Vedanta to create $10 bln fund to bid for BPCL stake, other assets - chairman

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A man walks past the logo of Vedanta outside its headquarters in Mumbai, India January 31, 2018. REUTERS/Danish Siddiqui

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DUBAI, Jan 20 (Reuters) - Mining firm Vedanta Resources Ltd plans to create a $10 billion fund to bid for assets including the Indian government's stake in Bharat Petroleum Corp Ltd (BPCL) (BPCL.NS), its chairman told Reuters on Thursday.

The Indian government is seeking to privatise state-run refiner BPCL by selling its near 53% stake in the firm, worth just over $6 billion, to private entities.

"We are in the process of creating a fund of $10 billion," Anil Agarwal said in an interview in Dubai. "It will not only look at (BPCL) but there are other companies being privatised. It will look at the potential of those companies also."

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The fund will be made up of its own resources and outside investment, Agarwal said, adding that it may also finance the BPCL acquisition through debt.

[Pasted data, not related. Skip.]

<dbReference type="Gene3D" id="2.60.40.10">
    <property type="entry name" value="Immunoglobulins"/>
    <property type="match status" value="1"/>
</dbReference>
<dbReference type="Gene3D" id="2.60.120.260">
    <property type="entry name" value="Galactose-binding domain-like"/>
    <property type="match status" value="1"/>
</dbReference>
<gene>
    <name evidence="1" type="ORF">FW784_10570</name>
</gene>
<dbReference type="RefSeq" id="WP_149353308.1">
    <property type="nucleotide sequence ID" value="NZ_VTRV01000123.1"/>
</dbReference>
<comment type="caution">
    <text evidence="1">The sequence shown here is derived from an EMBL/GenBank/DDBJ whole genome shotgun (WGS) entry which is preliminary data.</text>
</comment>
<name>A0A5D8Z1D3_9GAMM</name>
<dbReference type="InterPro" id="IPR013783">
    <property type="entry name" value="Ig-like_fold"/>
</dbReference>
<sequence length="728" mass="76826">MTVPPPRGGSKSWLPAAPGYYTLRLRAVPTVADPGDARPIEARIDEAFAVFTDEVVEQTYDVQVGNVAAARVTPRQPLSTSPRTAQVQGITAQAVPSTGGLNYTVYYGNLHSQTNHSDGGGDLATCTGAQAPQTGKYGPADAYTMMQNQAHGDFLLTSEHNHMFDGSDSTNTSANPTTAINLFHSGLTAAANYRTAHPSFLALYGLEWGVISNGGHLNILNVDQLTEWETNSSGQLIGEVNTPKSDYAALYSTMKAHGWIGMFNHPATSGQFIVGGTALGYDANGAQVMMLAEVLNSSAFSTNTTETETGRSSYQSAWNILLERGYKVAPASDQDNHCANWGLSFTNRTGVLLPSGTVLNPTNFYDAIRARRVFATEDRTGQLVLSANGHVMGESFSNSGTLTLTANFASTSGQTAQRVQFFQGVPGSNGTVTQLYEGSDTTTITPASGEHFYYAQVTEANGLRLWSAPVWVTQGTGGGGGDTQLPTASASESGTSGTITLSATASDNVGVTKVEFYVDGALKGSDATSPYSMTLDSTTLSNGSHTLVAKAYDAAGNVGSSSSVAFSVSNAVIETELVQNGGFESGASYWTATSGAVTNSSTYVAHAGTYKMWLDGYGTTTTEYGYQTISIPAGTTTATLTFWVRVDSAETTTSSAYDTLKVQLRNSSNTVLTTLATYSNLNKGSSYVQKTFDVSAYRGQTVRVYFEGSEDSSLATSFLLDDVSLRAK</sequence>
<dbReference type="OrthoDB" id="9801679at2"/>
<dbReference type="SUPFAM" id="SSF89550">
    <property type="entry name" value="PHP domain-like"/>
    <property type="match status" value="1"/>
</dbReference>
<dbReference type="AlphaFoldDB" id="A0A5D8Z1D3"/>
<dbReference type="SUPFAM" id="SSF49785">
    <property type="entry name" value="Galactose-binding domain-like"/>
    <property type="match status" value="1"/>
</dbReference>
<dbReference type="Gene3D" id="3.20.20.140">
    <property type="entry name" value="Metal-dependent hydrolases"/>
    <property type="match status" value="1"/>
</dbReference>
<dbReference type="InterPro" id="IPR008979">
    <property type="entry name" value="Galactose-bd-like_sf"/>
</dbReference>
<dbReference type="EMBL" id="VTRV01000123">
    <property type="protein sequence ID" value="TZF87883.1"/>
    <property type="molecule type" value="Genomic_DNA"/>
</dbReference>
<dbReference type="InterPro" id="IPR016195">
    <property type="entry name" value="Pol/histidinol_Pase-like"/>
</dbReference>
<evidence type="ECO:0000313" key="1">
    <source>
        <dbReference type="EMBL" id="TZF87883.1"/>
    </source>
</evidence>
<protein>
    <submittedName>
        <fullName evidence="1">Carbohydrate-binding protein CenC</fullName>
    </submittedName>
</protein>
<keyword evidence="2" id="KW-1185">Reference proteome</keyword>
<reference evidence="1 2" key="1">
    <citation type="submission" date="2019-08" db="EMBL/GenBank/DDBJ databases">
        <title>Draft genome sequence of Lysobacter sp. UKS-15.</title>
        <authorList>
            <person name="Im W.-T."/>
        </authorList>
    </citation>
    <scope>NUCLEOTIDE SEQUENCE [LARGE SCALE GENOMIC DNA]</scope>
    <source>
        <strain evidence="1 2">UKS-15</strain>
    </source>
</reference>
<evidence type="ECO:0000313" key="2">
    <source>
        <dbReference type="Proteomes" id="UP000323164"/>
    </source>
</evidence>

"We will work out a structure, we are doing the due diligence," he said. "As soon as the date comes, we will firm up and work out on how we take the money and go about it."

"There is no large fund which does not want to associate with us in general. Money will never be a problem," he added.

London-headquartered Vedanta Resources, founded by Agarwal in 2003, has grown its annual revenues from $1 million to over $15 billion in the past decade.

As well as its operations in India, the group has mining interests in South Africa and a precious metal refinery and copper rod plant in the United Arab Emirates' Fujairah Free Zone.

It is also exploring opportunities for new zinc, gold and magnesium mines in Saudi Arabia. Agarwal said $2 billion worth of investment will be required to tap opportunities in the kingdom.

"They (Saudi Arabia) are coming out in March with full details," he said. "They are inviting very serious, interested people to come and participate and look at joint ventures."

Agarwal also said the company aims to become zero-carbon by 2050, and will invest $5 billion in the medium term to reduce its carbon footprint.

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Reporting by Saeed Azhar; Editing by Jan Harvey

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